In the final round, and for the second consecutive day, Hannah Green is combined with Thai powerhouse Ariya Jutanugarn at the KPMG Women's PGA Championship 2019. Image: Getty.
Ian Baker-Finch announced himself on the golf world outside of Australia and New Zealand when he led the British Open in 1984 in St Andrews after three days. Wayne Grady, Ian and I shared a house that week and on Saturday night we dared to think that the guy in the bedroom next to ours would win the Open Day the next day. His game was good, he had a putting stroke to die for and he hardly lacked confidence.
Ian was attracted to play the final day with the co-leader Tom Watson, who opened for three in a row. History.
Severiano Ballesteros and Bernhard Langer were in the group ahead. They could play a bit.
Nobody really thought that our man would win, even though he was second in the Australian Open seven months earlier and the winner of the New Zealand Open in Auckland the following week. For us they were a big problem, but it is a bit of a step to play the same golf while the world looks at the best golf course of the game with the best player in the game.
As Watson told Baker-Finch on the first tee: & # 39; If you are not nervous now, you are not human. & # 39;
The critics were right. Ian plunged a pitch into the blazing hole opening and three holes later it was clear that he just had the best seat in the house while Watson and Ballesteros (with Langer playing a supporting role) fighting out one of the big Opens.
Hannah Green leads this week's KPMG Women & # 39; s PGA Championship in Hazeltine, Minnesota by a single shot from Ariya Jutanurgan, the most powerful player in women's golf and the US Open champion of 2018.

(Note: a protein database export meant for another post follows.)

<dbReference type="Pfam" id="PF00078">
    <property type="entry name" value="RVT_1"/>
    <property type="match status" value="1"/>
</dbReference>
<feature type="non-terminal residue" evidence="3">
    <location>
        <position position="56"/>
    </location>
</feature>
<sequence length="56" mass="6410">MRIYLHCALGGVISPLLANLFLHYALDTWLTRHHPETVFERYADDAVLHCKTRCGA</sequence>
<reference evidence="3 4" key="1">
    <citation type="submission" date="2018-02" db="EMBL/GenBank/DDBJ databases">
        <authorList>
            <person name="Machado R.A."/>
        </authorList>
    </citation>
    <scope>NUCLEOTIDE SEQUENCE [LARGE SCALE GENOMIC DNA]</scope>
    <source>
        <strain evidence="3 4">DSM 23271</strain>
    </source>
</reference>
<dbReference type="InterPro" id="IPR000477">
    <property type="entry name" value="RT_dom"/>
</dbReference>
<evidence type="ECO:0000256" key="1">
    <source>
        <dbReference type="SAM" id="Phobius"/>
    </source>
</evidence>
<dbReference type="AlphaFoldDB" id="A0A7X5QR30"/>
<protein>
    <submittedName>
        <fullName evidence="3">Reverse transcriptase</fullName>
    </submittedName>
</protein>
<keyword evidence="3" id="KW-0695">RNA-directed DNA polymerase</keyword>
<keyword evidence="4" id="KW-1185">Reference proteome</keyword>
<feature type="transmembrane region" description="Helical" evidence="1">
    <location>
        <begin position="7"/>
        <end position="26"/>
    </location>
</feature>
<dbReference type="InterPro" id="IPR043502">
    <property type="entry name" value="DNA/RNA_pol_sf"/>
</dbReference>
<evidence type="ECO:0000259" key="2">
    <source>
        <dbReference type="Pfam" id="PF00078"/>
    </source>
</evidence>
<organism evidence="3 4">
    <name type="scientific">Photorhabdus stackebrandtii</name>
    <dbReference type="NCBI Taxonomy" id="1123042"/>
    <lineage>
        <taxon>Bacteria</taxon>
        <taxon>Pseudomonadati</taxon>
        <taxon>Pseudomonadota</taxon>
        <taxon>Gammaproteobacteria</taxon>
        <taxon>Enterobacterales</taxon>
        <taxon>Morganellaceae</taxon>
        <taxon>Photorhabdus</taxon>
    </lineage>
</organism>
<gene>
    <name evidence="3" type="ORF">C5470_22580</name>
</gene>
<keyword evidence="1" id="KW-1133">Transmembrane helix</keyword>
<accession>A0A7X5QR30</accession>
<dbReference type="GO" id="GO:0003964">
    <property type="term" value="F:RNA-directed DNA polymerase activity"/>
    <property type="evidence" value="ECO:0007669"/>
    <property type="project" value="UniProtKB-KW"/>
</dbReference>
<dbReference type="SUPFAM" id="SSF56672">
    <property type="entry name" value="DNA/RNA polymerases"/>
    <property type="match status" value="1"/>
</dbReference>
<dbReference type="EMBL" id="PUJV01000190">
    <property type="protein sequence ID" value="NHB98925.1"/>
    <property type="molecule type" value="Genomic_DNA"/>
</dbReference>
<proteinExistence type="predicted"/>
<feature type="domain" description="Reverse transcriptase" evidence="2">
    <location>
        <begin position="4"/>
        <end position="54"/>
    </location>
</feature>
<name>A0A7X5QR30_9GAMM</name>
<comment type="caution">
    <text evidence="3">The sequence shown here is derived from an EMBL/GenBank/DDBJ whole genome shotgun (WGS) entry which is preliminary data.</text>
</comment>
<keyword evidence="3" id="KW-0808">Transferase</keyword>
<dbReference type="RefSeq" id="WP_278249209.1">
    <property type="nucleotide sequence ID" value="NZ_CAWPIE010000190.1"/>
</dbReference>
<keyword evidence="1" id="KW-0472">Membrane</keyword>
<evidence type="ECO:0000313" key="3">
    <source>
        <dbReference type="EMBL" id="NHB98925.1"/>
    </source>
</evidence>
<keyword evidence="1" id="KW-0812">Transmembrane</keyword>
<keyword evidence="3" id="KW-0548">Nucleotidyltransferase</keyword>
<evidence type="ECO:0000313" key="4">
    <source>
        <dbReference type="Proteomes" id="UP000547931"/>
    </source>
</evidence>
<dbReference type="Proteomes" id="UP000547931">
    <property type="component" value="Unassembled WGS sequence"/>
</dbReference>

It is reasonable to say that Green has about the same chance of winning as Baker-Finch was thirty-five years ago. Yet this week she is sharing a big house with her friend Jarryd Felton (herself a great player), Karrie Webb, Su Oh and Becky Kay and Grace Kim who are there as recipients of Webb & # 39; s scholarship. Making puzzles seems to be the home entertainment of the week. Distractions are good at filling the 19 hours you don't play. It must be 20, but what can you do about the apparent agreement with rounds of five hours?
Just like Grady and I, they all hope that their roommate can play the last 18 holes, since she has just played the opening 54.
The best players somehow learned to learn to play through the painful pressure of the last day and Watson himself had learned it the hard way when he endured blow-outs on both the 1974 and 1975 URS on the last day Had. He learned from those error-filled rounds in the high seventies, just like Baker-Finch from his 79.
Of course, it is more likely that Hannah will not win, but the game is littered with players who have had their first chance to go all the way back to Francis Ouimet during the US Open from 1913 to last week, then, not to mention, Gary Woodland won on Pebble Beach when everyone assumed that Brooks Koepka would run over him.
Jutanurgan plays a women's version of the Kopeka game. It is intimidating, the unusual power comes with a good technique and if she plays well, you wonder how someone can beat her, because playing green closer than the rest of the rest is a big advantage
Unlike Koepka, Jutanurgan has shown some vulnerability under pressure and tomorrow Green will have to survive the first hour (Baker-Finch & # 39; s failure in 1984 but the basis of his success in Birkdale seven Opens later) and the last play well for thirty minutes
It is of course easier said than done, but it is far from impossible.